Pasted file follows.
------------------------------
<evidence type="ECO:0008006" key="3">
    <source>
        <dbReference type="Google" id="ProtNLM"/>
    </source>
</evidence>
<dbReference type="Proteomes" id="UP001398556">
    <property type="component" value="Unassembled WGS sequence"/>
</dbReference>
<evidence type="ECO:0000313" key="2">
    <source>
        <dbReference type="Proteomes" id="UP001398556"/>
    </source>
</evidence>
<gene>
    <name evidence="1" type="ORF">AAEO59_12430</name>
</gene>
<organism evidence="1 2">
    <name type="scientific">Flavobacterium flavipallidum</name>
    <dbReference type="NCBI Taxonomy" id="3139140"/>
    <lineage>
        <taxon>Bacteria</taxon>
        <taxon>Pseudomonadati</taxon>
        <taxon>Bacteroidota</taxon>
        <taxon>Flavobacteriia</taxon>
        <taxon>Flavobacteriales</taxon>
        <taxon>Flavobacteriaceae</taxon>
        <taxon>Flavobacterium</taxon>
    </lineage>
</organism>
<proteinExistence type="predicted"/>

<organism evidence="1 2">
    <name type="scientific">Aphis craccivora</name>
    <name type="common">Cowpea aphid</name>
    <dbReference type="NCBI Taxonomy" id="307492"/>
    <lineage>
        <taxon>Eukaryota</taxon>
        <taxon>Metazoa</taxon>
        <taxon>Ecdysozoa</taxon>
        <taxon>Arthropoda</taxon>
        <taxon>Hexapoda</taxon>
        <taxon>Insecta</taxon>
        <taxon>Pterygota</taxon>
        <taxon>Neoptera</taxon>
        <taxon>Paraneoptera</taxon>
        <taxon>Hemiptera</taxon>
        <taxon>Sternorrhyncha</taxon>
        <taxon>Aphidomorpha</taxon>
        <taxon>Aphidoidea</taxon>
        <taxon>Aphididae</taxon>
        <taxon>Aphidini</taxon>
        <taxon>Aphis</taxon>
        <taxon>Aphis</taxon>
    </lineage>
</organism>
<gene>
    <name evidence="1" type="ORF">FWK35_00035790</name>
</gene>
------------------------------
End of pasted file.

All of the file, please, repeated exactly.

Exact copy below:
<evidence type="ECO:0008006" key="3">
    <source>
        <dbReference type="Google" id="ProtNLM"/>
    </source>
</evidence>
<dbReference type="Proteomes" id="UP001398556">
    <property type="component" value="Unassembled WGS sequence"/>
</dbReference>
<evidence type="ECO:0000313" key="2">
    <source>
        <dbReference type="Proteomes" id="UP001398556"/>
    </source>
</evidence>
<gene>
    <name evidence="1" type="ORF">AAEO59_12430</name>
</gene>
<organism evidence="1 2">
    <name type="scientific">Flavobacterium flavipallidum</name>
    <dbReference type="NCBI Taxonomy" id="3139140"/>
    <lineage>
        <taxon>Bacteria</taxon>
        <taxon>Pseudomonadati</taxon>
        <taxon>Bacteroidota</taxon>
        <taxon>Flavobacteriia</taxon>
        <taxon>Flavobacteriales</taxon>
        <taxon>Flavobacteriaceae</taxon>
        <taxon>Flavobacterium</taxon>
    </lineage>
</organism>
<proteinExistence type="predicted"/>

<organism evidence="1 2">
    <name type="scientific">Aphis craccivora</name>
    <name type="common">Cowpea aphid</name>
    <dbReference type="NCBI Taxonomy" id="307492"/>
    <lineage>
        <taxon>Eukaryota</taxon>
        <taxon>Metazoa</taxon>
        <taxon>Ecdysozoa</taxon>
        <taxon>Arthropoda</taxon>
        <taxon>Hexapoda</taxon>
        <taxon>Insecta</taxon>
        <taxon>Pterygota</taxon>
        <taxon>Neoptera</taxon>
        <taxon>Paraneoptera</taxon>
        <taxon>Hemiptera</taxon>
        <taxon>Sternorrhyncha</taxon>
        <taxon>Aphidomorpha</taxon>
        <taxon>Aphidoidea</taxon>
        <taxon>Aphididae</taxon>
        <taxon>Aphidini</taxon>
        <taxon>Aphis</taxon>
        <taxon>Aphis</taxon>
    </lineage>
</organism>
<gene>
    <name evidence="1" type="ORF">FWK35_00035790</name>
</gene>